Sam Walton: Changed the World of Merchandising (Titans of Fortune Article)

Sam Walton: Changed the World of Merchandising (Titans of Fortune Article)

by Daniel Alef
     
 
Biographical profile of Sam Walton, founder of Wal-Mart. Walton made his fortune by being unconventional. He built huge discount stores in rural areas instead of big cities, and offered the lowest-priced merchandise to customers. By converting thin margins into great bargains for shoppers, he brought an enormous volume of business to his operations. Ben Franklin's

Overview

Biographical profile of Sam Walton, founder of Wal-Mart. Walton made his fortune by being unconventional. He built huge discount stores in rural areas instead of big cities, and offered the lowest-priced merchandise to customers. By converting thin margins into great bargains for shoppers, he brought an enormous volume of business to his operations. Ben Franklin's adage, a penny saved is a penny earned, foreshadowed Walton's ethic and business dynamic to a T. At the time of his death, Wal-Mart's annual sales had grown to $43 billion and discount merchandising was the new American paradigm. Even in the recession beginning in December 2007, Wal-Mart was the only major American retailer to show increased sales. This success has not come without criticism. Wal-Mart's buying power makes it difficult or impossible for smaller local stores to compete. Some communities have opposed the opening of Wal-Mart stores in their area. However, Sam Walton's success is unquestionable and without parallel. Award-winning author and syndicated columnist Daniel Alef, who has written more than 300 biographical profiles of America's greatest tycoons, brings out the story of Walton and his remarkable life of ups, downs and achievements. [1,437-word Titans of Fortune article]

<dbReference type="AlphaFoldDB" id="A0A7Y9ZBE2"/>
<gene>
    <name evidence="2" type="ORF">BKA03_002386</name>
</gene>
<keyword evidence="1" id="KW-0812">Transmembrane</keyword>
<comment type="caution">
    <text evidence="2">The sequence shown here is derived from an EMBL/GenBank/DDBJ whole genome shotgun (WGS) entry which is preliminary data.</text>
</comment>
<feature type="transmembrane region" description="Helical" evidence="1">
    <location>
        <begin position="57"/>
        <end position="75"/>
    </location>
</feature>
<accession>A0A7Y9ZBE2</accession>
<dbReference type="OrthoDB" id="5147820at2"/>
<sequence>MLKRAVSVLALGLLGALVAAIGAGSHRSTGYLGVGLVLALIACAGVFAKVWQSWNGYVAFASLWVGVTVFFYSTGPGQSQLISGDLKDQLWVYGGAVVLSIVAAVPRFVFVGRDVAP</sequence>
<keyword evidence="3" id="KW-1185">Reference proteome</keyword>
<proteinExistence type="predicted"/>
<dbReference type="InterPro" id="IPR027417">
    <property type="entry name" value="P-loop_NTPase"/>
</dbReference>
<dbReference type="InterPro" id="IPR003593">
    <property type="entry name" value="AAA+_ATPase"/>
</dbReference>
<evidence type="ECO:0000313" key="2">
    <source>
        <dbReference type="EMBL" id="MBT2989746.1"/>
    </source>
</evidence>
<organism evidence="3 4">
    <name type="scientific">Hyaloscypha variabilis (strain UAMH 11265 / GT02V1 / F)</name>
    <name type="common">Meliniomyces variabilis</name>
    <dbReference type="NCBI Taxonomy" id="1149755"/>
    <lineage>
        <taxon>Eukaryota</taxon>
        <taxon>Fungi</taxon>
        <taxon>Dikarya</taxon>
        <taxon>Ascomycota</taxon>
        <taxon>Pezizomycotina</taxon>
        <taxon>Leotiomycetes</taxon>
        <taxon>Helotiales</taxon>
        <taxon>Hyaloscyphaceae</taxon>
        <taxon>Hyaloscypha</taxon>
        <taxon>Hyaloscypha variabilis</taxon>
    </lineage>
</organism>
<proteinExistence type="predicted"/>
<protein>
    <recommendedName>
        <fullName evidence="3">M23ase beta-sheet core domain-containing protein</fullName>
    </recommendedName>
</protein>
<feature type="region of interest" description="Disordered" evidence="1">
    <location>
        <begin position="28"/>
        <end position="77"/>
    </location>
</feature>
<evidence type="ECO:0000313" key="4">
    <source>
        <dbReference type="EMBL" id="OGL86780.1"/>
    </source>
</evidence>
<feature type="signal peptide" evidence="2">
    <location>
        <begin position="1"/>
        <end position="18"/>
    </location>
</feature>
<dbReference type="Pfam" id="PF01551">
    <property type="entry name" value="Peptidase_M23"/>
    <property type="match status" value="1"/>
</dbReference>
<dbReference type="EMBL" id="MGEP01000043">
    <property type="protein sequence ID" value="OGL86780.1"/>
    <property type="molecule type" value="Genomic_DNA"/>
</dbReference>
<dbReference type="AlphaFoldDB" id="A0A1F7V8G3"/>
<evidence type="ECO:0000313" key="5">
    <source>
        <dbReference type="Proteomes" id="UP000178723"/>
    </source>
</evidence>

Product Details

ISBN-13:
9781608042821
Publisher:
Titans of Fortune Publishing
Publication date:
01/15/2009
Series:
Titans of Fortune
Sold by:
Barnes & Noble
Format:
NOOK Book
File size:
229 KB
Age Range:
12 Years

Read an Excerpt

According to Fortune magazine, in 2008 Carlos Selim Helu of Mexico had overtaken Bill Gates as the world's richest man with a net worth approaching $70 billion. But if Sam Walton were alive today -- he died in 1992 -- it would be no contest. He would stand a head above both Helu and Gates with a net worth well into the $80 billion range. He set up five trusts, each currently worth more than $16 billion.
Walton made his fortune by being unconventional. He built huge discount stores in rural areas instead of big cities, and offered the lowest-priced merchandise to customers. By converting thin margins into great bargains for shoppers, he brought an enormous volume of business to his operations.
Happy shoppers and high volume resulted in explosive growth and a giant enterprise, Wal-Mart Stores, with more than 6,750 centers worldwide and generating $93 billion in revenue -- in just three months!